In what has been coined the postfeminist era, successes of the second wave feminist movement have been distorted by sociopolitical and economic structures to proclaim that sexism and inequality no longer exist within liberal American society, and thus feminism as a movement is no longer necessary. While theoretical and quantitative work has examined women’s relationship with feminist identity, limited research exists on women’s subjective, qualitative accounts of feminist identity. Furthermore, there is a dearth of research on women’s subjective identification across the spectrum of feminist identity, particularly from non-college and non-white populations. Using thematic analysis this study critically analyzed 20 qualitative interviews from a community sample of women in a large Southwest city (Age range: 18-52; Mean age: 35.35, SD: 12.0). Narratives revealed four themes surrounding women’s identification with feminism and conceptions of sexuality: 1) Feminist self-labeling associated with a collective identity 2) Empowerment as a personal endeavor 3) Female empowerment and relationships with men and 4) Investments in femininity and sexual empowerment. This data supports the notion that feminist ideals of equality and agency have been distorted by postfeminist and neoliberal ideology to prevent women from identifying as feminists. Additionally, data postulate that this distortion has permeated ideologies of feminist women, thereby discouraging collective action for change.

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Created

Date Created
  • 2017

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Gender Symbolism and Gender Power Across Time and Contexts: The Irredeemability of Past and Present Sociocultural and Political-Institutional Responses to Women Gender-Based Violence Survivors During National Transition and in Peacetime

Description

In the aftermath of gender-based violence, how do women survivors experience survivorhood and in what ways do entrenched sociopolitical, cultural, and institutional ideologies and structures impede their recovery process? I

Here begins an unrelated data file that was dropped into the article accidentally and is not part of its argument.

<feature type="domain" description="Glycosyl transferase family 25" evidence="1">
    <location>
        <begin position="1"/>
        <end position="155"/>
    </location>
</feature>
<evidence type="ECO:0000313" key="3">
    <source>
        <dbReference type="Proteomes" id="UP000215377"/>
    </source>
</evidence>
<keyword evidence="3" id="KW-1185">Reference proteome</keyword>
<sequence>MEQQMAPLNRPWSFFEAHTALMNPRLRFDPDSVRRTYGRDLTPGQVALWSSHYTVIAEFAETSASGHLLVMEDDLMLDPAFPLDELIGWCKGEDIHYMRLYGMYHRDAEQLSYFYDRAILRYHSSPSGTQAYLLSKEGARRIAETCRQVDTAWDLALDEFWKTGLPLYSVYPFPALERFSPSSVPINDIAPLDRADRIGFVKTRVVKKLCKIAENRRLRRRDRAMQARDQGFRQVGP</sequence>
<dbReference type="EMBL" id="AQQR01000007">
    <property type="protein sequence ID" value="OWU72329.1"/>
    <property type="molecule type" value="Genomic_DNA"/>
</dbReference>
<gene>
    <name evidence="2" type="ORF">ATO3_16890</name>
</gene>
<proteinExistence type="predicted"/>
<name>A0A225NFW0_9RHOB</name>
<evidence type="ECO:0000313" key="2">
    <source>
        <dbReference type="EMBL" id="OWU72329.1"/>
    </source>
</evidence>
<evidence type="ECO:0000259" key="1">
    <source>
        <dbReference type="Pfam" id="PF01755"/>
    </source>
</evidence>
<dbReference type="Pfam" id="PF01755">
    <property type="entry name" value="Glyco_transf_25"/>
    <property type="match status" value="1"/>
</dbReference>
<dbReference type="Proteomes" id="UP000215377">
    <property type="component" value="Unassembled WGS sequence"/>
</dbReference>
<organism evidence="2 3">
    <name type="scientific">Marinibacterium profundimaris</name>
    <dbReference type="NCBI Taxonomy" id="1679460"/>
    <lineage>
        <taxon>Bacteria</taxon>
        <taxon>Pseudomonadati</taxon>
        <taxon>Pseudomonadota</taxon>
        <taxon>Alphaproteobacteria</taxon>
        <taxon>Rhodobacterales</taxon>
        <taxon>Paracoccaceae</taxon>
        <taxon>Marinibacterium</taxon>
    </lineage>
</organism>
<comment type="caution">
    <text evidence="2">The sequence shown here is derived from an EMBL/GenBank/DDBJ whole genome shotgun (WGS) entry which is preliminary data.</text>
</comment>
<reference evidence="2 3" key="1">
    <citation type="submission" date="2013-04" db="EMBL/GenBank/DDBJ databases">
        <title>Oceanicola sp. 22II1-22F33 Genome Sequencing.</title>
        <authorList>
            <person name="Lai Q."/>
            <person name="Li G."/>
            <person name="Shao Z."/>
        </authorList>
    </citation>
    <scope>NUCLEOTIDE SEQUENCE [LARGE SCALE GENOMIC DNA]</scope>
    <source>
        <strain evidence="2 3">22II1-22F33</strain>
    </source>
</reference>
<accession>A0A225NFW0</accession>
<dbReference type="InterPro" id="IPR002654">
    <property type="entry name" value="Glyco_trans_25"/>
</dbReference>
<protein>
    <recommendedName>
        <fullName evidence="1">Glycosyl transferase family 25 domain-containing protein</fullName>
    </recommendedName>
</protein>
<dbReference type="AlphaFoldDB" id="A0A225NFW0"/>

In the aftermath of gender-based violence, how do women survivors experience survivorhood and in what ways do entrenched sociopolitical, cultural, and institutional ideologies and structures impede their recovery process? I argue that, in settings of both national unrest and peacetime, women are deprived the opportunities to heal from their trauma in a just and dignified manner as a result of the machinations of gender symbolism and gender power percolating throughout their private and public communities. I investigate the ways in which the South African Truth and Reconciliation Commission in the aftermath of national unrest as well as sociocultural communities and academic institutions in peacetime analogously perpetuate defective and markedly androcentric ideologies, structural practices, and rules and regulations that simultaneously disregard women’s needs and interests while maintaining the cycle of impunity for male perpetrators.

I also present an autoethnographic analysis that conceptualizes my personal experience of gender-based violence in a comparative study across sociopolitical contexts to explode the assumption that pandemic gender symbolism, and subsequently inculcated gender power, is only noteworthy in regard to its impact on the levels of global systems and national institutions, as many international policymakers and political science scholars maintain. I likewise subvert the privileged attitudes that trivialize daily gendered experiences as irrelevant, and demonstrate how quotidian forms of gender power – often overlooked in disciplines of political science and legislation – are markedly destructive and whose far-reaching impacts at the local and individual levels are no less consequential than gender power on the international stage.

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Created

Date Created
  • 2019